is masked.
>>> y = ma.masked_array([(1,2), (3, 4)],
... mask=[(0, 0), (0, 1)],
... dtype=[('a', int), ('b', int)])
>>> y[0]
(1, 2)
>>> y[-1]
masked_array(data = (3, --),
mask = (False, True),
fill_value = (999999, 999999),
dtype = [('a', '>> x = ma.array([1, 2, 3, 4, 5], mask=[0, 1, 0, 0, 1])
>>> mx = x[:3]
>>> mx
masked_array(data = [1 -- 3],
mask = [False True False],
fill_value = 999999)
>>> mx[1] = -1
>>> mx
masked_array(data = [1 -1 3],
mask = [False True False],
fill_value = 999999)
>>> x.mask
array([False, True, False, False, True], dtype=bool)
>>> x.data
array([ 1, -1, 3, 4, 5])
Accessing a field of a masked array with structured datatype returns a
:class:`MaskedArray`.
Operations on masked arrays
---------------------------
Arithmetic and comparison operations are supported by masked arrays.
As much as possible, invalid entries of a masked array are not processed,
meaning that the corresponding :attr:`data` entries *should* be the same
before and after the operation.
.. warning::
We need to stress that this behavior may not be systematic, that masked
data may be affected by the operation in some cases and therefore users
should not rely on this data remaining unchanged.
The :mod:`numpy.ma` module comes with a specific implementation of most
ufuncs. Unary and binary functions that have a validity domain (such as
:func:`~numpy.log` or :func:`~numpy.divide`) return the :data:`masked`
constant whenever the input is masked or falls outside the validity domain::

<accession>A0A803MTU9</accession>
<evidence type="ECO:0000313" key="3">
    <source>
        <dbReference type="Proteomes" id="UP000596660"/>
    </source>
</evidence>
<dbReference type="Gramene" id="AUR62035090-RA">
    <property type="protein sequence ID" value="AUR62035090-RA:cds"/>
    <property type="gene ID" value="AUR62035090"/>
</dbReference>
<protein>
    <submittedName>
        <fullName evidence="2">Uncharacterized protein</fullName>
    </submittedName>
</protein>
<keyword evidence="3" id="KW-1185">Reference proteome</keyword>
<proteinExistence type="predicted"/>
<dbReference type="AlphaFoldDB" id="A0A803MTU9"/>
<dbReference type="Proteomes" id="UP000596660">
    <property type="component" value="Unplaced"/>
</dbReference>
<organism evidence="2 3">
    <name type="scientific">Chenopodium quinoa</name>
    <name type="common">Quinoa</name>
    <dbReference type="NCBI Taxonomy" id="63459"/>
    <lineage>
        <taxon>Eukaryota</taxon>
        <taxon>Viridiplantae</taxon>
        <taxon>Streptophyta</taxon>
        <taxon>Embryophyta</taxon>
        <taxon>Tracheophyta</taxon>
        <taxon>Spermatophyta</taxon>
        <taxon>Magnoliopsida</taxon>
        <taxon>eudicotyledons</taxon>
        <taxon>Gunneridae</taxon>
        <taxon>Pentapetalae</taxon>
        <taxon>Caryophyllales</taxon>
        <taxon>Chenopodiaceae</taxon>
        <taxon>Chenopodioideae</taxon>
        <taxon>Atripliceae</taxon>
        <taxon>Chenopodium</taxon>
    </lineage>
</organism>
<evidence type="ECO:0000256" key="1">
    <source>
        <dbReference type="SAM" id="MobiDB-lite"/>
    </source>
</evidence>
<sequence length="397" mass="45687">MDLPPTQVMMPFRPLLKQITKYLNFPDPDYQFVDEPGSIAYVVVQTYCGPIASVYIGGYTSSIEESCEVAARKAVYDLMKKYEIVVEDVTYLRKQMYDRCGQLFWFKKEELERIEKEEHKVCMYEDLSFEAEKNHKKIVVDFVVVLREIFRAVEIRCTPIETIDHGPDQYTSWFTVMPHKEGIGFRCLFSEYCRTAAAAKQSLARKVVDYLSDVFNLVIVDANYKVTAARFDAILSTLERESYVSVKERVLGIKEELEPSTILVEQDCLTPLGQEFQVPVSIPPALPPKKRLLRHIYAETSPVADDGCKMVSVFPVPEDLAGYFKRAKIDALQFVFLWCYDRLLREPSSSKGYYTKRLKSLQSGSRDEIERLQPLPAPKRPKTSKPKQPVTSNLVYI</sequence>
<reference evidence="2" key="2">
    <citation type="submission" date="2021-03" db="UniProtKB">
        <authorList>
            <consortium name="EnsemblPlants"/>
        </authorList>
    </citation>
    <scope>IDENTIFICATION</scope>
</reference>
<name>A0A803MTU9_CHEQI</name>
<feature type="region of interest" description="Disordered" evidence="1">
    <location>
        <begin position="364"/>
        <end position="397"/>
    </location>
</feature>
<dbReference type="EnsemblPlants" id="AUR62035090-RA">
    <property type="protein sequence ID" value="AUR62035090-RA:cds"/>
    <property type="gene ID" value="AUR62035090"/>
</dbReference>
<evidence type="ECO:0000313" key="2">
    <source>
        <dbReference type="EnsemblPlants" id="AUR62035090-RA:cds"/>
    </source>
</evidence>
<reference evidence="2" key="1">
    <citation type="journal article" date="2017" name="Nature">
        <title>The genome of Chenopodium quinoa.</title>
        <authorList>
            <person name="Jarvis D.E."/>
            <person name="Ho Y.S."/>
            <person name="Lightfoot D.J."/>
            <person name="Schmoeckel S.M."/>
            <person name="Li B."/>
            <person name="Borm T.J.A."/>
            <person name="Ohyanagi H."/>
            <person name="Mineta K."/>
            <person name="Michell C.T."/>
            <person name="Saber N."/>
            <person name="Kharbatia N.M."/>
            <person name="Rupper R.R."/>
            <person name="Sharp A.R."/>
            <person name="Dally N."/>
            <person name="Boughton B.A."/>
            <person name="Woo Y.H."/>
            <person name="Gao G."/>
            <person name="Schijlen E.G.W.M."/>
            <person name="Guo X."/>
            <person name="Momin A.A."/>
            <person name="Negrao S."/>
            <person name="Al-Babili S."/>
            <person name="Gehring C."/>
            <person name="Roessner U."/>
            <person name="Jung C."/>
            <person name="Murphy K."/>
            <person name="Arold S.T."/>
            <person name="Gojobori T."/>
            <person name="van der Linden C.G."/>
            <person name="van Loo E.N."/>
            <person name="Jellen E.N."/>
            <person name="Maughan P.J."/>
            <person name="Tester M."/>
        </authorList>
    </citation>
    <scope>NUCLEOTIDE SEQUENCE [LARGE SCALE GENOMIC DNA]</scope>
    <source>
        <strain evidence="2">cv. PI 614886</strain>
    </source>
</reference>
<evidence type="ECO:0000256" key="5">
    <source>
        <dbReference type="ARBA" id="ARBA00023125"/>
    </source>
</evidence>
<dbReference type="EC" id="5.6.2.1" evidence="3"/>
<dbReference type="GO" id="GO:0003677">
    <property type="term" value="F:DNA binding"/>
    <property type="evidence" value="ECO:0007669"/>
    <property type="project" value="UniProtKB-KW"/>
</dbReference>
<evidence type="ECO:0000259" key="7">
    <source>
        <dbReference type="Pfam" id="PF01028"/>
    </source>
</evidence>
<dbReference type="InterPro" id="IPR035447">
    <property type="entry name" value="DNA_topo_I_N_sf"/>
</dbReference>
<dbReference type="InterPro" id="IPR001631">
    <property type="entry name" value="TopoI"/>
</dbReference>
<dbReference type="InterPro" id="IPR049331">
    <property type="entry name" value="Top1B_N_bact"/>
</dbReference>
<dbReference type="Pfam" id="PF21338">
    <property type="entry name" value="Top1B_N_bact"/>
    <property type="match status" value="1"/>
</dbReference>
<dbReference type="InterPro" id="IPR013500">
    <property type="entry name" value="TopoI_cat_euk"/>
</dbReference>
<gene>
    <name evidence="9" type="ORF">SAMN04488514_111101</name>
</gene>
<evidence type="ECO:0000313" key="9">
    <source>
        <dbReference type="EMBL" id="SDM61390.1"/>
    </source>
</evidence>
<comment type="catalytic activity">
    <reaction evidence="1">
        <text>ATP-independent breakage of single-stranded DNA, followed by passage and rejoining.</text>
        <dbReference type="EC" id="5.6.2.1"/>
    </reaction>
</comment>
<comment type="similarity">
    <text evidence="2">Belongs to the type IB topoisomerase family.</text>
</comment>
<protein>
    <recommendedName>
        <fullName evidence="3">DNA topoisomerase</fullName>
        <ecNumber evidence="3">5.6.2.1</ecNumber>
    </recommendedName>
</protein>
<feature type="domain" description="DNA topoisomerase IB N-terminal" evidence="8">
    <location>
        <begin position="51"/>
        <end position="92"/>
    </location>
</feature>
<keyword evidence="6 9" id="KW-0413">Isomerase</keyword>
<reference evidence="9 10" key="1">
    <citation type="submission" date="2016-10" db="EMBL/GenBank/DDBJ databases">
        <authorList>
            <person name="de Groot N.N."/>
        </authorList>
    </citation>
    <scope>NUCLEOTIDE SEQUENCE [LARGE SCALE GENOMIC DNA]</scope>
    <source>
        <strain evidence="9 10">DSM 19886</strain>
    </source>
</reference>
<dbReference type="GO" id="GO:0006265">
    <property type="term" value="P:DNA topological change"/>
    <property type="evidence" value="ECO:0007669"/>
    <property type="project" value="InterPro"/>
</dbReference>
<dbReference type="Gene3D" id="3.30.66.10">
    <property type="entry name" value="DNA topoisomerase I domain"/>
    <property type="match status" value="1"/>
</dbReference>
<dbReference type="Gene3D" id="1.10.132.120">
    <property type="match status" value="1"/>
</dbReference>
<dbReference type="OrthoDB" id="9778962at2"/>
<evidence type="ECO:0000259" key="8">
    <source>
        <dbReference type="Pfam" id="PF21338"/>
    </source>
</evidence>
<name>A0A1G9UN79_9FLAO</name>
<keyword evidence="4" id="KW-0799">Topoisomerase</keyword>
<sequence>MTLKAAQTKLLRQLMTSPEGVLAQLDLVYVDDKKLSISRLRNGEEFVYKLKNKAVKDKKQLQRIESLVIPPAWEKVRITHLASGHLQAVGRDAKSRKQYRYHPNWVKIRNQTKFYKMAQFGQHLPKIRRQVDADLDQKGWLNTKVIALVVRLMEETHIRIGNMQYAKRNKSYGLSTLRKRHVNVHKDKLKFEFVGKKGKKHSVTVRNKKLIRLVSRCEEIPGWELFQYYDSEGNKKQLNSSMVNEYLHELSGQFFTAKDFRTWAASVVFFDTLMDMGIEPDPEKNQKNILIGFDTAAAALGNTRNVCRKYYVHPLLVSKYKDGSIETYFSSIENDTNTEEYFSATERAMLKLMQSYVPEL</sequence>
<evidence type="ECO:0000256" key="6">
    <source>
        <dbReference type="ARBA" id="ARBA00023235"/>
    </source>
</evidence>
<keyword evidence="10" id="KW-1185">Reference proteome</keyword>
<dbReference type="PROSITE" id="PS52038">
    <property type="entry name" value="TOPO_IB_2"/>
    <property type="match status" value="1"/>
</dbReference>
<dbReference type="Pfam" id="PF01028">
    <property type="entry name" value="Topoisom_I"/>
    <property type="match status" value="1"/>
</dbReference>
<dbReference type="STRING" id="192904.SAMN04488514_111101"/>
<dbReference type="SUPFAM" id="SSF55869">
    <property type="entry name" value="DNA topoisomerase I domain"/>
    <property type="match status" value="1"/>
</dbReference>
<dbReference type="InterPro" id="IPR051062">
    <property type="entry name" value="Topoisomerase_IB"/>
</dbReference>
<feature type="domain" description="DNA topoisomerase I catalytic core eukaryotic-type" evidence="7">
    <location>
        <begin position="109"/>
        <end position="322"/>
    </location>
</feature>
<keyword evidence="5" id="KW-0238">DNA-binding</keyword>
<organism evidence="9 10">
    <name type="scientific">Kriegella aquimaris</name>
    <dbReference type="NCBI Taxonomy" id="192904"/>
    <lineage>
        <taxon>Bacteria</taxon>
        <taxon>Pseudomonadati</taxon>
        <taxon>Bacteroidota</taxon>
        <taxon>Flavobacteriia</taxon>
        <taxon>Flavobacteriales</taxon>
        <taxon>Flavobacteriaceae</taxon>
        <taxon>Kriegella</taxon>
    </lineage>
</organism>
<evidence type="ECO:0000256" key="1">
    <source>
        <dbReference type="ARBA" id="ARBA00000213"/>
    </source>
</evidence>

>>> ma.log([-1, 0, 1, 2])
masked_array(data = [-- -- 0.0 0.69314718056],
mask = [ True True False False],
fill_value = 1e+20)
Masked arrays also support standard numpy ufuncs. The output is then a masked
array. The result of a unary ufunc is masked wherever the input is masked. The
result of a binary ufunc is masked wherever any of the input is masked. If the
ufunc also returns the optional context output (a 3-element tuple containing
the name of the ufunc, its arguments and its domain), the context is processed
and entries of the output masked array are masked wherever the corresponding
input fall outside the validity domain::
>>> x = ma.array([-1, 1, 0, 2, 3], mask=[0, 0, 0, 0, 1])
>>> np.log(x)
masked_array(data = [-- -- 0.0 0.69314718056 --],
mask = [ True True False False True],
fill_value = 1e+20)
Examples
========
Data with a given value representing missing data
-------------------------------------------------
Let's consider a list of elements, ``x``, where values of -9999. represent
missing data. We wish to compute the average value of the data and the vector
of anomalies (deviations from the average)::
>>> import numpy.ma as ma
>>> x = [0.,1.,-9999.,3.,4.]
>>> mx = ma.masked_values (x, -9999.)
>>> print mx.mean()
2.0
>>> print mx - mx.mean()
[-2.0 -1.0 -- 1.0 2.0]
>>> print mx.anom()
[-2.0 -1.0 -- 1.0 2.0]
Filling in the missing data
---------------------------
Suppose now that we wish to print that same data, but with the missing values
replaced by the average value.
>>> print mx.filled(mx.mean())
[ 0. 1. 2. 3. 4.]
Numerical operations
--------------------
Numerical operations can be easily performed without worrying about missing
values, dividing by zero, square roots of negative numbers, etc.::
>>> import numpy as np, numpy.ma as ma
>>> x = ma.array([1., -1., 3., 4., 5., 6.], mask=[0,0,0,0,1,0])
>>> y = ma.array([1., 2., 0., 4., 5., 6.], mask=[0,0,0,0,0,1])
>>> print np.sqrt(x/y)
[1.0 -- -- 1.0 -- --]
Four values of the output are invalid: the first one comes from taking the
square root of a negative number, the second from the division by zero, and
the last two where the inputs were masked.
Ignoring extreme values
-----------------------
Let's consider an array ``d`` of random floats between 0 and 1. We wish to
compute the average of the values of ``d`` while ignoring any data outside
the range ``[0.1, 0.9]``::
>>> print ma.masked_outside(d, 0.1, 0.9).mean()